http://www.huntyachts.com/documents/soundings-article-20080801.pdf

    [​IMG]
     

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  7. viking north
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    viking north VINLAND

    What ever turns your prop :D--The point i was trying to make was shaft drive verses the typical outdrive which have a history of high maintenance costs due to many moving parts and casings exposure to salt water corrosion. I agree the shaft set up is more subject to launching and haulout damage but as a rule shaft setups are not generally looked at as your typical trailerable class. More intended to be launched and hauled out on a seasonable basis. Yes we agree to agree. Being old school when i see a shaft set up pertruding from an appendage, I automatically think keel . Personally from first hand knowledge of many years in boat building and maintenance I wouldn't own anything else although I know outdrive setups do have their place. If I were a customer of the craft under discussion the shaft setup would be a plus. Then again I'm not a trailer boater.
     
  8. Poida
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    Poida Senior Member

    I wouldn't have another inboard trailable boat as the boat has to be higher off the ground when on the trailer, than an outboard.

    I have to push mine in the water halfway across the Indian Ocean to get it off and on the trailer.

    Poida
     
  9. viking north
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    viking north VINLAND

    Inboard with shaft certainly a big minus as a daily trailerable craft and one in which an outdrive set up is big plus whether it be an inboard/outdrive or a regular outboard.
     
  10. Willallison
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    Willallison Senior Member

    MOB - thanks for the link to the Hunt 25 test. Makes for quite interesting reading. As you'd expect from one of the foremost design groups, they've done an exceptional job - especially with the shaft drive. I don't think I've ever seen a shaft installation that gives so little away in terms of efficiency. Shame the test didn't also include the outboard powered version that Hunt produce... then we'd have just about everything.
    Just for interests sake I plotted the consumption against speed for the various Hunts, Graphite and the single point available for the Cutwater. Of course, it can hardly be considered definitive... there is precious little info about the test conditions for the Hunt... I expect they were conducted in relatively light trim, with just one onboard. Graphite's numbers were produced with 50% fuel, 70% water, 2 crew and in typical cruising condition... I expect she would weigh in at close to 1000kg more than the Hunt at the time.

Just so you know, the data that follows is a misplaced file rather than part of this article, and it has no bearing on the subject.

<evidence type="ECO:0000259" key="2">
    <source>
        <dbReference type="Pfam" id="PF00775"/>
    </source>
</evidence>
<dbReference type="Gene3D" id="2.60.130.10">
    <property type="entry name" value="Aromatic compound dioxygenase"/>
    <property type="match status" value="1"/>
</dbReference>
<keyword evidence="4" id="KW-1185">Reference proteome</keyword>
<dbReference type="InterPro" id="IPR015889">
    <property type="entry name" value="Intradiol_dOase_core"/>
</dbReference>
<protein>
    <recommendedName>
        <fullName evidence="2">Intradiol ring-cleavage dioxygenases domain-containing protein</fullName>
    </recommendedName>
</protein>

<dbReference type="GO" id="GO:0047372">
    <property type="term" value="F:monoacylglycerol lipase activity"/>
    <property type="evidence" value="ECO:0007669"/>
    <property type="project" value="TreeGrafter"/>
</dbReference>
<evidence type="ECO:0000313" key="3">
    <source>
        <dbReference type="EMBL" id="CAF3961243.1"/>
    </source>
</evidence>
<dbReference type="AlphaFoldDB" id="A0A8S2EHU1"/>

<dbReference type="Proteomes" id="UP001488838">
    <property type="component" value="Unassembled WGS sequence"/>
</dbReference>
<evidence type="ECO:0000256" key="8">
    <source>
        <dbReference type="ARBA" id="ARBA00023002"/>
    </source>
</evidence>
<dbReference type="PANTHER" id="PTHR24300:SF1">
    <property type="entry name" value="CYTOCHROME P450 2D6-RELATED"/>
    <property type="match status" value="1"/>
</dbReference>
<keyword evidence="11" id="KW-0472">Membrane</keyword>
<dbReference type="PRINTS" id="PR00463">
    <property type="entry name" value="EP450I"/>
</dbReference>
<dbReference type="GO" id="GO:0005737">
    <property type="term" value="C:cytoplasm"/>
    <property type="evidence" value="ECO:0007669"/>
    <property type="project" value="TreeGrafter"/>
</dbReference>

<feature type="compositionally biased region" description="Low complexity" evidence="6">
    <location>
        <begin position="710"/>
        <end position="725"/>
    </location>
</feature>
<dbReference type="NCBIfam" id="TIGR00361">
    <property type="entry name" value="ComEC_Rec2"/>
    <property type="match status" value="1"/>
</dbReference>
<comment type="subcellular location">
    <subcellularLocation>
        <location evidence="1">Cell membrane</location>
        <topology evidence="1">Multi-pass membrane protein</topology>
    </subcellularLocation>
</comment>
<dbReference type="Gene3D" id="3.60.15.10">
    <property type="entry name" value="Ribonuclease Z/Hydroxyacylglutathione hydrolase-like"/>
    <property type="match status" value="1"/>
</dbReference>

The most interesting thing from my point of view is the difference in consumption at approx 7 - 13 knots - typical "hump" speed. This was one of my primary objective's in the design of Graphite - to allow the operator to run at whatever speed the conditions predicate. Of course, it has far less deadrise than either the Hunt or the Cutwater, so one would expect to have to slow down more... but it's a cruising boat, not a fishing boat... the intent is to potter about comfortably, not belt about with a bunch of fishing mates...

    Apologies for the side-track.... But I do think it demonstrates one thing clearly... there's nothing revolutionary about the original vessel in question...
     

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    Last edited: Oct 18, 2011
  11. DCockey
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    DCockey Senior Member

    Thanks for the chart. You might want to consider labeling the vertical axis as "Efficiency" rather than "Consumption". When I see consumption I assume a larger number means more fuel is consumed.
     
  12. spiritgide
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    spiritgide Junior Member

    Having trouble....

    Having trouble seeing how this design can be positive, meaning it looks like it gains substantially less than it loses.
     
  13. Willallison
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    Willallison Senior Member

    Yes... good point... did it in a hurry.... will edit it when I get a spare moment....
     
  14. groper
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    groper Senior Member

    i noticed earlier in the thread that the graphite had a "displacement of 2900kgs" whereas this cutwater states a "dry weight of 2900kgs" ie. the graphite is actually a MUCH lighter boat... i doubt it needs it as the difference is quite apparent simply from the photographs, but can you please clarify? To put apples to apples, what is the dry weight of the Graphite?
     

  15. Poida
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    Poida Senior Member

    ask archemedes